Every week we'll mine the waiver wire for widely available assets to help your fantasy hockey squad, whether you favor dynasty or the re-draft format, and we'll also toss in some tips for DFS players out there. Finally, we will look at some former go-to fantasy assets who might be overvalued -- in the short or long term -- for one reason or another.
Not only is Horvat back after missing 18 games to an ankle injury, but he's also again centering a top scoring line with Sven Baertschi and Calder candidate Brock Boeser. That dynamic trio made plenty of productive noise earlier this season. If Horvat is spoken for in your league, Baertschi is also in position to benefit from this reunion. The 25-year-old winger is available in more than 95 percent of ESPN leagues.
Featured in this space last week, Beauvillier continues to impress on a scoring line with Jordan Eberle and Mathew Barzal, adding four more goals in his two most recent games. The 20-year-old sophomore serves as a rich fantasy commodity with much upside as long as he holds that prosperous role.
A restricted free agent this approaching summer, Spooner is finally campaigning on his own behalf with four goals and two assists in seven recent contests. Now competing on a second scoring line and power play with David Krejci, the 25-year-old versatile forward has had productive moments in the past. It also doesn't hurt that the Bruins are smokin' hot right now.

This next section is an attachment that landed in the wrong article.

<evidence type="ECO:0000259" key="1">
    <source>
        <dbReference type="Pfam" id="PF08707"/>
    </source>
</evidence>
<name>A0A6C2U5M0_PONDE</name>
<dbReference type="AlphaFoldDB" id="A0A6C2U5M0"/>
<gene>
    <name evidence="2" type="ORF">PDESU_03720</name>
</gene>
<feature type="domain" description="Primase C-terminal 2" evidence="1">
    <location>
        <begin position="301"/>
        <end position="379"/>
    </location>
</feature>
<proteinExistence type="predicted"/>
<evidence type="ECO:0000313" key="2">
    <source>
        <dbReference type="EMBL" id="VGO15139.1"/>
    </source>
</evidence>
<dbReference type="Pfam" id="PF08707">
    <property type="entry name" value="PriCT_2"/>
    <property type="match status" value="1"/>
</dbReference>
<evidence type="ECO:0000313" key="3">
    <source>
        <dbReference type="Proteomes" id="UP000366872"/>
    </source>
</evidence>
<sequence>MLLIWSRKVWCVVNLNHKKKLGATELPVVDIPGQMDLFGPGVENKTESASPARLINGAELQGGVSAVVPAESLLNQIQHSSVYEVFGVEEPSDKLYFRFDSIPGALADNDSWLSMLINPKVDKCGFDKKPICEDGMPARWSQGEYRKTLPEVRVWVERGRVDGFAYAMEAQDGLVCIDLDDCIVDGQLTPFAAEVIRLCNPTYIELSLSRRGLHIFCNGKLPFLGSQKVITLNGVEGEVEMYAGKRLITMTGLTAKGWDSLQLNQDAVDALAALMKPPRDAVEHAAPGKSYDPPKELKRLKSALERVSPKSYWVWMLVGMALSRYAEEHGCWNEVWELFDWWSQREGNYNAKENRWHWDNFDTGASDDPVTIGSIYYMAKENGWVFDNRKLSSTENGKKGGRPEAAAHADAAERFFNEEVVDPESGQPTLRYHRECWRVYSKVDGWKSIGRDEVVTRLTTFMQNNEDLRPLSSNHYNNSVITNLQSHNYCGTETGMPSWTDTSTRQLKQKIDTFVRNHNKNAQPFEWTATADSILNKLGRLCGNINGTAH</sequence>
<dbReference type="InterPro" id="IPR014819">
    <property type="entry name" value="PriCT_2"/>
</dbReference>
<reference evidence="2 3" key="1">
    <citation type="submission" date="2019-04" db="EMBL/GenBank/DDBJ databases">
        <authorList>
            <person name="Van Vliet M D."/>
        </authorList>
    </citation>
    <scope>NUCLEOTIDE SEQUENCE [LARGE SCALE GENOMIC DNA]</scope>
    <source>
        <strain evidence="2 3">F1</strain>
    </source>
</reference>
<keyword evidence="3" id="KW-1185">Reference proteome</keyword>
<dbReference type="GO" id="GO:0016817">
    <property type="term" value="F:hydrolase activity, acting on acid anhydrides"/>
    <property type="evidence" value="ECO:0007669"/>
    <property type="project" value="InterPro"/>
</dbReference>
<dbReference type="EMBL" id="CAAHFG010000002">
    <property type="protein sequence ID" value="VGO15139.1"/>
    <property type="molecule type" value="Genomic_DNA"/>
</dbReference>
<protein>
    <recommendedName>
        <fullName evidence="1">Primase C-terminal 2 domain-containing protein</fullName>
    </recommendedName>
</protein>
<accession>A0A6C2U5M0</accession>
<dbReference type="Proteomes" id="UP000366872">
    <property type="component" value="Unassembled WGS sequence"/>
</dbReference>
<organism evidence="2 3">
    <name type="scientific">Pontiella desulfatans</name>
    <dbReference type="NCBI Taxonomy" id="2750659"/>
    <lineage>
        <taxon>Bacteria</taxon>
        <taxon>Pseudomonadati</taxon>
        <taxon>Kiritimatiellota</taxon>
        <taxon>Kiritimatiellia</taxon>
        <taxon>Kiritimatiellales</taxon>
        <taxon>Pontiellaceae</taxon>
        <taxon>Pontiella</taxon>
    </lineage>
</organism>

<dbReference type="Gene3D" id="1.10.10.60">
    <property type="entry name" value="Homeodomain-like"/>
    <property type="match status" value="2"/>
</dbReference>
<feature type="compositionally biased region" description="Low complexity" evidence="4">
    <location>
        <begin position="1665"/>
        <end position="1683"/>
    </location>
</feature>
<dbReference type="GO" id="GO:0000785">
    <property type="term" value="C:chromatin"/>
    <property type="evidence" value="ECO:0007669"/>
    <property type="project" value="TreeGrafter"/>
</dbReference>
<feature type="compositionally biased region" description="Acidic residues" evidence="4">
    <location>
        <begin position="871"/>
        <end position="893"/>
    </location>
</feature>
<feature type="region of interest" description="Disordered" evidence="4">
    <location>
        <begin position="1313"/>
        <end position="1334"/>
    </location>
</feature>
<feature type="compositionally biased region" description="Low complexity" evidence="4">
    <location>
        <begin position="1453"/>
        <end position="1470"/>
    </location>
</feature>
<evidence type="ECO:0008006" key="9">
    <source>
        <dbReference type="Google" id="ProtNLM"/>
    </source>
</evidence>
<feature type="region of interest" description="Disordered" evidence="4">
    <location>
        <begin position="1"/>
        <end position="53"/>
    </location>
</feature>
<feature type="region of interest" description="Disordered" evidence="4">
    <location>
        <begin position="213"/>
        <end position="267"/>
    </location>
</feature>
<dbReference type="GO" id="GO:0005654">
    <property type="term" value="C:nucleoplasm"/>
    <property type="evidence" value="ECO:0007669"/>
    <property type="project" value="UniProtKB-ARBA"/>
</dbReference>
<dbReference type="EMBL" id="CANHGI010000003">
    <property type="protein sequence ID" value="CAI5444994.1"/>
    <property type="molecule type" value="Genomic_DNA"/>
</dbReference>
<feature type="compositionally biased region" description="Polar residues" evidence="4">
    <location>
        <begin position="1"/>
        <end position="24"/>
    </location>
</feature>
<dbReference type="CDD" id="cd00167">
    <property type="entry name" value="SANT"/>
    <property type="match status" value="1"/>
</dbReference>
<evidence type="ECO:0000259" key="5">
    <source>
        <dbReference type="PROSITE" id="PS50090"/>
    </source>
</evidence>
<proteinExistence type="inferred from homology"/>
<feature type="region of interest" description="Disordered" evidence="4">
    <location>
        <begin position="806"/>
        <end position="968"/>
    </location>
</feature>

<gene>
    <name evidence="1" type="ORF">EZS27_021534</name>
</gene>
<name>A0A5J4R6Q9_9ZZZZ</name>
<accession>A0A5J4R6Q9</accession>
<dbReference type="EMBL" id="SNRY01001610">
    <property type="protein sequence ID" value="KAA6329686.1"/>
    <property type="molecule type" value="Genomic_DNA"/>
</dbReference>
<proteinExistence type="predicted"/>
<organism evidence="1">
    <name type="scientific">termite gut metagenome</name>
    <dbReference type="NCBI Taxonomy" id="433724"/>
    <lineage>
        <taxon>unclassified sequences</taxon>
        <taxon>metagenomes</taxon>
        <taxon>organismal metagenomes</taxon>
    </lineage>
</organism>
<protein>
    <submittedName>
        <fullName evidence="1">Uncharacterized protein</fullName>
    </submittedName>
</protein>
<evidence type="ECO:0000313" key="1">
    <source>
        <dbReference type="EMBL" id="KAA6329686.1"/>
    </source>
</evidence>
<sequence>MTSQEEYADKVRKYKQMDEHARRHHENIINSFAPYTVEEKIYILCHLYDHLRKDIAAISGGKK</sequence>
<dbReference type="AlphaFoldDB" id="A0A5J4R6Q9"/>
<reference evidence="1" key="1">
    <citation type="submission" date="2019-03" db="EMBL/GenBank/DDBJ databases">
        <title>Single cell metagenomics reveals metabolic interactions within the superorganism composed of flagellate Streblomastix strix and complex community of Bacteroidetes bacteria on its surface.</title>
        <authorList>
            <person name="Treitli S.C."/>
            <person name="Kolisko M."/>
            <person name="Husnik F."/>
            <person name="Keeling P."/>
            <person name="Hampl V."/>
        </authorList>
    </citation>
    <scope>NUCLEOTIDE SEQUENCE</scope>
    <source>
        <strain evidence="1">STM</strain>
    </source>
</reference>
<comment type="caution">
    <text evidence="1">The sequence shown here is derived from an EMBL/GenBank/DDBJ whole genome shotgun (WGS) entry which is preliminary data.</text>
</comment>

The Predators' trio nouveau of Bonino, Kevin Fiala and Calle Jarnkrok is already drawing comparison to Pittsburgh's 2016 "HBK" line of Bonino, Carl Hagelin and Phil Kessel. While we're not quite ready to make that leap, the Preds' new unit was mighty impressive in its debut, amassing eight total points in Saturday's win over the Florida Panthers. Keep an eye here, at least.
The unfortunate lower-body injury suffered by Ondrej Palat (out six to eight weeks) means Kunitz's stint within the Lightning's top six has extra legs. The 38-year-old veteran hasn't made much of that opportunity to date, but playing alongside Steven Stamkos and Vladislav Namestnikov should pay out fantasy dividends eventually. If not, someone else will get the chance.